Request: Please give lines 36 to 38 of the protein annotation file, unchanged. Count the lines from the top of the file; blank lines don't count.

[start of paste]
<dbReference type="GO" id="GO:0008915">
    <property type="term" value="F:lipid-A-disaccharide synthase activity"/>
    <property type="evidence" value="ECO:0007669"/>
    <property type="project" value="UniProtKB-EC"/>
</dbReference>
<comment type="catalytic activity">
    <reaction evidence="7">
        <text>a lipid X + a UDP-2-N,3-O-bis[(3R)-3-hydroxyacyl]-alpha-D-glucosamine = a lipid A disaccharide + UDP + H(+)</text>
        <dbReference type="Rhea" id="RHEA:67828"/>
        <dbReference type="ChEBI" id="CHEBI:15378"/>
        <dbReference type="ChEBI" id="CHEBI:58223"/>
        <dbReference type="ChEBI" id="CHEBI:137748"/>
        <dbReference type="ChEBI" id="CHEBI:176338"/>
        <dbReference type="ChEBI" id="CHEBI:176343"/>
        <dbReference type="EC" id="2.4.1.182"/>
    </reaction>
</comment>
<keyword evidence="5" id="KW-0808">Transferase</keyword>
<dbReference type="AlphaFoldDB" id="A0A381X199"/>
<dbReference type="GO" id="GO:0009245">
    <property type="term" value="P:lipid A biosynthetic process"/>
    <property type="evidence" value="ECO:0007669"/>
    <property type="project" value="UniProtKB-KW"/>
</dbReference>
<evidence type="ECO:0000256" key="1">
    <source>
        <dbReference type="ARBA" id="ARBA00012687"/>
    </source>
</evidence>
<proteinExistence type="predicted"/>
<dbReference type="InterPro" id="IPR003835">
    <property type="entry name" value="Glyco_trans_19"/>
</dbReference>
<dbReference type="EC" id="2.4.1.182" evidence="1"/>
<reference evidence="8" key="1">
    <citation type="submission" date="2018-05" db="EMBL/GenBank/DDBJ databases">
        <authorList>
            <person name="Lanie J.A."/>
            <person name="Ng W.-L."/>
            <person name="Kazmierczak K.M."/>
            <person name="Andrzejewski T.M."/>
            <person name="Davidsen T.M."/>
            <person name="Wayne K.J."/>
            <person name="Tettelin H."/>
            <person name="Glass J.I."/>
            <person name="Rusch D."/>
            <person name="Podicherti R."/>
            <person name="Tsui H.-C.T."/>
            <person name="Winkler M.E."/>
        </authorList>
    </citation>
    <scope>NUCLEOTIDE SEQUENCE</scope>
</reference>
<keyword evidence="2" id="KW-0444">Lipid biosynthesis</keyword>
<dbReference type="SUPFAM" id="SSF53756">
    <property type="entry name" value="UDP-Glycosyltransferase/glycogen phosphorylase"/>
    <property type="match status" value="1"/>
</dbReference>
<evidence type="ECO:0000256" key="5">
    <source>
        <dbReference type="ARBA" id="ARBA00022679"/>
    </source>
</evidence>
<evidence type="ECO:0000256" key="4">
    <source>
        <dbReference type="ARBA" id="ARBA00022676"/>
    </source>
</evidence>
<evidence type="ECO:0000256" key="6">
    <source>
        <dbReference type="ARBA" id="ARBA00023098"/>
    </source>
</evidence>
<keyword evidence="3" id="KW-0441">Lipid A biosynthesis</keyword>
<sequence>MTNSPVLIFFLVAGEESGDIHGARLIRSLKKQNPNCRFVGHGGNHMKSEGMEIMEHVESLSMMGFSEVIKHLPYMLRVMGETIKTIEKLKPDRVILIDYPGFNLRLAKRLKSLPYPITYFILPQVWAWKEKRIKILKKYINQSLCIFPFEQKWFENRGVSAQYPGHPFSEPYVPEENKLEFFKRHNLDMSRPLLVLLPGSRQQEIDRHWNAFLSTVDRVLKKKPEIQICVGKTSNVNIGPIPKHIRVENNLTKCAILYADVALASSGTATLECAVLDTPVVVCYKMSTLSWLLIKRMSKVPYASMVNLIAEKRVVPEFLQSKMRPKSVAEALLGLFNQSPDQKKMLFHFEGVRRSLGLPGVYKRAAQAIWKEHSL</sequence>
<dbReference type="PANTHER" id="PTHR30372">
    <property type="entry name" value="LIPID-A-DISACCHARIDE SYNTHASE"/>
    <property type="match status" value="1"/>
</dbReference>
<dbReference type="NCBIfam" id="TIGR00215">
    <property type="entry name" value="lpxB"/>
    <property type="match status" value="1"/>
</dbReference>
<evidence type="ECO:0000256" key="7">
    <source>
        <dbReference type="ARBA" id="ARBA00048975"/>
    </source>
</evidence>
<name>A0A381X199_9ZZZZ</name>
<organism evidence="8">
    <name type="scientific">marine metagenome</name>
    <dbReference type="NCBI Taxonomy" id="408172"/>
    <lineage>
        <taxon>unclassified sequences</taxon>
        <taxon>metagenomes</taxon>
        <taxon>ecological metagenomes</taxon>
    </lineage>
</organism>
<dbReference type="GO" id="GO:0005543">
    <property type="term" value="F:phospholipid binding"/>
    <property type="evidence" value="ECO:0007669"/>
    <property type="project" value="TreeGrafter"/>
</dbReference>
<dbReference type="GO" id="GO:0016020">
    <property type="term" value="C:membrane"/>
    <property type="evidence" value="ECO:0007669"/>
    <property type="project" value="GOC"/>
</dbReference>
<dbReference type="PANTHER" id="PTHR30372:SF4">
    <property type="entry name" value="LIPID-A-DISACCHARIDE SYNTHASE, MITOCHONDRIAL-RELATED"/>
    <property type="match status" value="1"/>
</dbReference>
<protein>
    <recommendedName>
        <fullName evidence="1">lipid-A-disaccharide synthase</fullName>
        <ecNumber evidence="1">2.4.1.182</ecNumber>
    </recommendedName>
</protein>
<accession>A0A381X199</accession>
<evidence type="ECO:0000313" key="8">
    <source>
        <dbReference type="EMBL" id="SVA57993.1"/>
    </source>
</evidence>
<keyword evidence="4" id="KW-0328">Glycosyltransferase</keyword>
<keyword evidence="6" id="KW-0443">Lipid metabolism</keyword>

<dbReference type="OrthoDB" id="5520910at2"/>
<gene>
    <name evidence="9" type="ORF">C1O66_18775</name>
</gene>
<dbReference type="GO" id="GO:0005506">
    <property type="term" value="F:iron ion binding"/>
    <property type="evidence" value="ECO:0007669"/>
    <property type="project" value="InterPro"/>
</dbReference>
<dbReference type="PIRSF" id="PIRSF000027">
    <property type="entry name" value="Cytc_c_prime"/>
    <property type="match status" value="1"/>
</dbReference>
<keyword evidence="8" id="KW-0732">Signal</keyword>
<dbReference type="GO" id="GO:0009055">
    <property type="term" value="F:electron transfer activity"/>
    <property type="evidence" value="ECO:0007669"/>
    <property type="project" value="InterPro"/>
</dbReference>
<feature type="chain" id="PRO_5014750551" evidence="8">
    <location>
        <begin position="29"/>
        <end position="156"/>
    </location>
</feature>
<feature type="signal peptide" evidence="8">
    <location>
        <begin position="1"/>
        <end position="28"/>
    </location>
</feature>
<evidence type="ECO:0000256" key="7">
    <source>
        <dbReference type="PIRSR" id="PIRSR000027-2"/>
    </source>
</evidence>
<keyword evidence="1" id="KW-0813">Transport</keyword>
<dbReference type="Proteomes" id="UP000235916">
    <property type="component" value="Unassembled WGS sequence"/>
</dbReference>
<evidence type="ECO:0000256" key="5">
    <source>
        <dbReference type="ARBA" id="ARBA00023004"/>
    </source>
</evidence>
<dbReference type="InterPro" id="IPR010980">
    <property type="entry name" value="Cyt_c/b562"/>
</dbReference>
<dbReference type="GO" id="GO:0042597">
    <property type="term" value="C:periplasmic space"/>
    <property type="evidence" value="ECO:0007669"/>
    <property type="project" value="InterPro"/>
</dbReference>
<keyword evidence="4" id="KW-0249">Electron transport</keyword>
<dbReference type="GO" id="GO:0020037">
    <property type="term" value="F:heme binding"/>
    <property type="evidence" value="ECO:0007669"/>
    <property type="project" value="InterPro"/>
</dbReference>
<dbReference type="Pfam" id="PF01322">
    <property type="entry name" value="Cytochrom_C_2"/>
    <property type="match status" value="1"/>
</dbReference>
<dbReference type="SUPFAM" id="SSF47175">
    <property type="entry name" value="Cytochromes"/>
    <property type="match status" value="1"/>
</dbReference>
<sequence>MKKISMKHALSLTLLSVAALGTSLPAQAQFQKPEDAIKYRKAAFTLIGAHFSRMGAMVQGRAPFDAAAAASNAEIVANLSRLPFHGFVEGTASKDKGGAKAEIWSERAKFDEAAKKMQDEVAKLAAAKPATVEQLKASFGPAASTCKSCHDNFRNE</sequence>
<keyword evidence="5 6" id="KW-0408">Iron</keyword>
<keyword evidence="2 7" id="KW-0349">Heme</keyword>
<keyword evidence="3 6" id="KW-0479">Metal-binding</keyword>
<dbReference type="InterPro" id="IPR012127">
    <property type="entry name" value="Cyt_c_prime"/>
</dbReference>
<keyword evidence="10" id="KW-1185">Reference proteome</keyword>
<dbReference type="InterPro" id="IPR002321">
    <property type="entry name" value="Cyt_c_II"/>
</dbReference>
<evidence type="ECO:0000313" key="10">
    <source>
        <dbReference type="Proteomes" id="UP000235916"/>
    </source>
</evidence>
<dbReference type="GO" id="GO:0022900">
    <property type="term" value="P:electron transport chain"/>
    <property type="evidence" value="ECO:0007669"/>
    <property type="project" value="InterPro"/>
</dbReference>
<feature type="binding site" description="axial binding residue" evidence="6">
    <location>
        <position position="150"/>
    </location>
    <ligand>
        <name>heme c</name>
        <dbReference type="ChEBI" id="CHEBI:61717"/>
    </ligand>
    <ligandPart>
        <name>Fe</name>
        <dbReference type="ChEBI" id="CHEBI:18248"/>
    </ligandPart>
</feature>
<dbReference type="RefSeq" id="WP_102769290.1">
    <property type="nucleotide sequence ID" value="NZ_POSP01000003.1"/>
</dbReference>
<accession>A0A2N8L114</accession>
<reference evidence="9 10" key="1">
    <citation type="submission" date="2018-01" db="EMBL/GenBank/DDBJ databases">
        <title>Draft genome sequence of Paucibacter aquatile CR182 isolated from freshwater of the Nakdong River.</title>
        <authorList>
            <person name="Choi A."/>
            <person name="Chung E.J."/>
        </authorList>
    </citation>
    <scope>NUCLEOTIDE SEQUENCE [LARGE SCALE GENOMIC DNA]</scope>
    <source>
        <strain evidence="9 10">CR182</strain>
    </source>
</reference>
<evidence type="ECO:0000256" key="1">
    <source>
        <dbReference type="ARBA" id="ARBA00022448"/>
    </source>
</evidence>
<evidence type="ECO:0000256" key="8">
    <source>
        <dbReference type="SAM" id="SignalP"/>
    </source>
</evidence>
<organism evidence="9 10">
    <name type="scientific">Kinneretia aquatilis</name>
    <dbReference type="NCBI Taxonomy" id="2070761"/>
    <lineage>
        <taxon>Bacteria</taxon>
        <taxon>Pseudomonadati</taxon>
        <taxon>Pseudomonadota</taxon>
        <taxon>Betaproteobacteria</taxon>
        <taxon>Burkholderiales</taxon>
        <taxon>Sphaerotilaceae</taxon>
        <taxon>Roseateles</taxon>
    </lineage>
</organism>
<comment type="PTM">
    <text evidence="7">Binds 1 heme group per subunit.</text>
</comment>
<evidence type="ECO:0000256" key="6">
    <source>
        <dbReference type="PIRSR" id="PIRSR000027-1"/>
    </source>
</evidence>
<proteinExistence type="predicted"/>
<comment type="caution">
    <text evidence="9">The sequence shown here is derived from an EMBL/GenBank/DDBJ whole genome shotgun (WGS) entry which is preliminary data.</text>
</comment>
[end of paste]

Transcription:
    <citation type="submission" date="2018-05" db="EMBL/GenBank/DDBJ databases">
        <authorList>
            <person name="Lanie J.A."/>